SEPTEMBER HAS SEEN the steepest rise in the Sensex in three months, and it is close to the 20000 mark. With equities on fire, should an investor bother to look at other asset classes, such as commodities? “Definitely,” says Devesh Kumar, joint managing director, Fortune Financial Services, India. According to him, there’s increased foreign institutional investor interest in the market. “That’s why many blue-chip stocks may be overvalued,’’ he adds.

One sector unaffected by the optimism is commodities. Almost all stocks in this sector are way below their 52-week highs. Prices have crashed amid global fears that China may be taking steps to cool its economy and Europe could take longer than anticipated to recover from the recession. “The other big fear is that many sector-specific stimulus packages may be rolled back, resulting in a dismal October to December quarter,” says Navin Vohra, partner, Ernst & Young, a leading consultancy.

Commodity prices hinge on demand and supply. “There is likely to be a global shortfall of 50,000-100,000 tonnes of copper this year,” says Praveen Singh, senior commodity analyst at Sharekhan Research. Low prices have prompted many mines to delay new projects, while smaller ones have shut down. A supply shortfall is likely in other metals, too. A March 2010 report by British commodities consultants VM Group and Fortis Bank Nederland forecasts a 500,000-tonne shortage of zinc by 2014. At the same time, demand is rising. In India, the Prime Minister’s Advisory Council expects industry to grow by 9.7% in 2010-11. Auto makers, among the biggest consumers of steel, have announced capacity expansion plans. Tata Motors has earmarked Rs 2,500-3,000 crore to expand its India plants this fiscal. Maruti Suzuki plans to increase output at its Manesar plant near Delhi.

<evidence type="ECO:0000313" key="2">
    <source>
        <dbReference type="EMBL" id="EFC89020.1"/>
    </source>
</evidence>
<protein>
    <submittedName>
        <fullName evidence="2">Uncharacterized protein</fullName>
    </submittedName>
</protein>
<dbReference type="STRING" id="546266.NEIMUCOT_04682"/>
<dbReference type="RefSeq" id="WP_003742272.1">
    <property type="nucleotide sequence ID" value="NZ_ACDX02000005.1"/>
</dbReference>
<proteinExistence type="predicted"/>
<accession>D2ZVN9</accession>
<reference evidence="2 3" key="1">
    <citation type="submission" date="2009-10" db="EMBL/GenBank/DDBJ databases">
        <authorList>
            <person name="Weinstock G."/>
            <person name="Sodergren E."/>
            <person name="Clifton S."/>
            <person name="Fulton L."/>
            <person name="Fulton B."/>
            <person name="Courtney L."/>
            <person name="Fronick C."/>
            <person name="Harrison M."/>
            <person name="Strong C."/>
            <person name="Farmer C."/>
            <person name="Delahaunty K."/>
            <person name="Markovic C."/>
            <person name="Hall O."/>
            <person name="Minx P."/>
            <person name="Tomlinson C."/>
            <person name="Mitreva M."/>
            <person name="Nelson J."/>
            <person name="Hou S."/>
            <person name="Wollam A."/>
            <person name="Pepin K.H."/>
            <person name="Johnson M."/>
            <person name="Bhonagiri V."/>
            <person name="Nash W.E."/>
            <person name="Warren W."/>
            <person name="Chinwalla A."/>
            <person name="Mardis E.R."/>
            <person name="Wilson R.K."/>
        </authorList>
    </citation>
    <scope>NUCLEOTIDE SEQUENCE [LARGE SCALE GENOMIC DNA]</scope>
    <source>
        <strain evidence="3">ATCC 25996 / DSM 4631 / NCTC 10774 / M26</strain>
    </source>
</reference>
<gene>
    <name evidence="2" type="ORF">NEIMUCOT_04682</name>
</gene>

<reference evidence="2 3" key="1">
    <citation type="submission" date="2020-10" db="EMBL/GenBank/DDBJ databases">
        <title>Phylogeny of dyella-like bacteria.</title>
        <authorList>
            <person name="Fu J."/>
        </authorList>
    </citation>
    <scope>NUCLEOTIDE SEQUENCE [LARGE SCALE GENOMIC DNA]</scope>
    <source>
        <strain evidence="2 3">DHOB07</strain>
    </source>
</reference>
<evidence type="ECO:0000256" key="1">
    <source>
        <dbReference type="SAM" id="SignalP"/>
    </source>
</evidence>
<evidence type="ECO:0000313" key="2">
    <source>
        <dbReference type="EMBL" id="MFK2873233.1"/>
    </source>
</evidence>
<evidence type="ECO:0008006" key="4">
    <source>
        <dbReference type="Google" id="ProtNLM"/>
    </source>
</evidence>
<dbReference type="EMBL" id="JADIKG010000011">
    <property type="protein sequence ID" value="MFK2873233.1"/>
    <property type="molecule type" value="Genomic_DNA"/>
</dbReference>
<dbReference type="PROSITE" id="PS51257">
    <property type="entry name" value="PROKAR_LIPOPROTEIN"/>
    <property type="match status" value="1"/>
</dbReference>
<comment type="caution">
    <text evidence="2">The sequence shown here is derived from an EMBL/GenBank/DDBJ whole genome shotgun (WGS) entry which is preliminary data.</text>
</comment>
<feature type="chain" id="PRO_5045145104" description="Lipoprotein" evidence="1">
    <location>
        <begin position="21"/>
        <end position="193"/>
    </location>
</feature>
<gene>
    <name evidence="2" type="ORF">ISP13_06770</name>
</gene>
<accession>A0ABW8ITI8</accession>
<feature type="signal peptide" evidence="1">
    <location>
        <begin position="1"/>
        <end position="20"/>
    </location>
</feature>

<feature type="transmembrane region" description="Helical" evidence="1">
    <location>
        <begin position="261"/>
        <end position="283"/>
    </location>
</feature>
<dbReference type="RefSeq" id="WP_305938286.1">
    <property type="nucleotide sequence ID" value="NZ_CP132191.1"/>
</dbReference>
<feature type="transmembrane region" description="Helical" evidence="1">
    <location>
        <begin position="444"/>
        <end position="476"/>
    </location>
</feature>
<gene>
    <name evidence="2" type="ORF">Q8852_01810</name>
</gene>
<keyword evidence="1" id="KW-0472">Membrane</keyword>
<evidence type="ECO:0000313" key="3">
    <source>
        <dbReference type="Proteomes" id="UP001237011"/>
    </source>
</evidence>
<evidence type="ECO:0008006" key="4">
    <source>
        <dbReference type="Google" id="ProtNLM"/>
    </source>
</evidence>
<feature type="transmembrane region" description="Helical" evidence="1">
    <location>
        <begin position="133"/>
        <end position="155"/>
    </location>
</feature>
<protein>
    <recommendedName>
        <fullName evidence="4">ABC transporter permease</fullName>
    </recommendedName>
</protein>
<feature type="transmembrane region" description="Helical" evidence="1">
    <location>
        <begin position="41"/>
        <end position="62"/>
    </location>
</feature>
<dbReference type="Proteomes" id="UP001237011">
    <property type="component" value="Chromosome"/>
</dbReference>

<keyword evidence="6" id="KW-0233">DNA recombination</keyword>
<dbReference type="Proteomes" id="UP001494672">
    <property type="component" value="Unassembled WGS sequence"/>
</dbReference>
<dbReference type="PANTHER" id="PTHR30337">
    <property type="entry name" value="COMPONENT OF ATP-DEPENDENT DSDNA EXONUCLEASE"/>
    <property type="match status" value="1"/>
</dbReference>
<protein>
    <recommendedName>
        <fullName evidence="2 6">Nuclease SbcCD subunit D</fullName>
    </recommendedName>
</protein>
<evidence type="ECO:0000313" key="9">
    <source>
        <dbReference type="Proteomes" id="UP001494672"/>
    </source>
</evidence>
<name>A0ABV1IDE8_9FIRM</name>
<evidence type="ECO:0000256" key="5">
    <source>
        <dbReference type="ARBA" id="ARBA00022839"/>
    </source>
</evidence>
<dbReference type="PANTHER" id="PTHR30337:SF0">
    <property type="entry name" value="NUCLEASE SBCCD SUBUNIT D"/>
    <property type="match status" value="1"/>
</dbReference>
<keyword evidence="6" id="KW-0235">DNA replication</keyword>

The shortfall will hit other industries, too. And metal companies will see huge profits. Analysts say the demand for steel will rise 12% by 2011. The fortunes of Sesa Goa, the top iron ore producer, should improve. Its stock price is currently Rs 325.25 (Sept. 17, 2010), 33.72% below its 52-week high. For other players, the tide is already turning. The stock price of Hindalco, a leading low-cost aluminium producer, is at a six-month high. Other mining firms will also profit.

Financial planners recommend that commodity stocks form at least 5% of any portfolio, as they’re a hedge against inflation.

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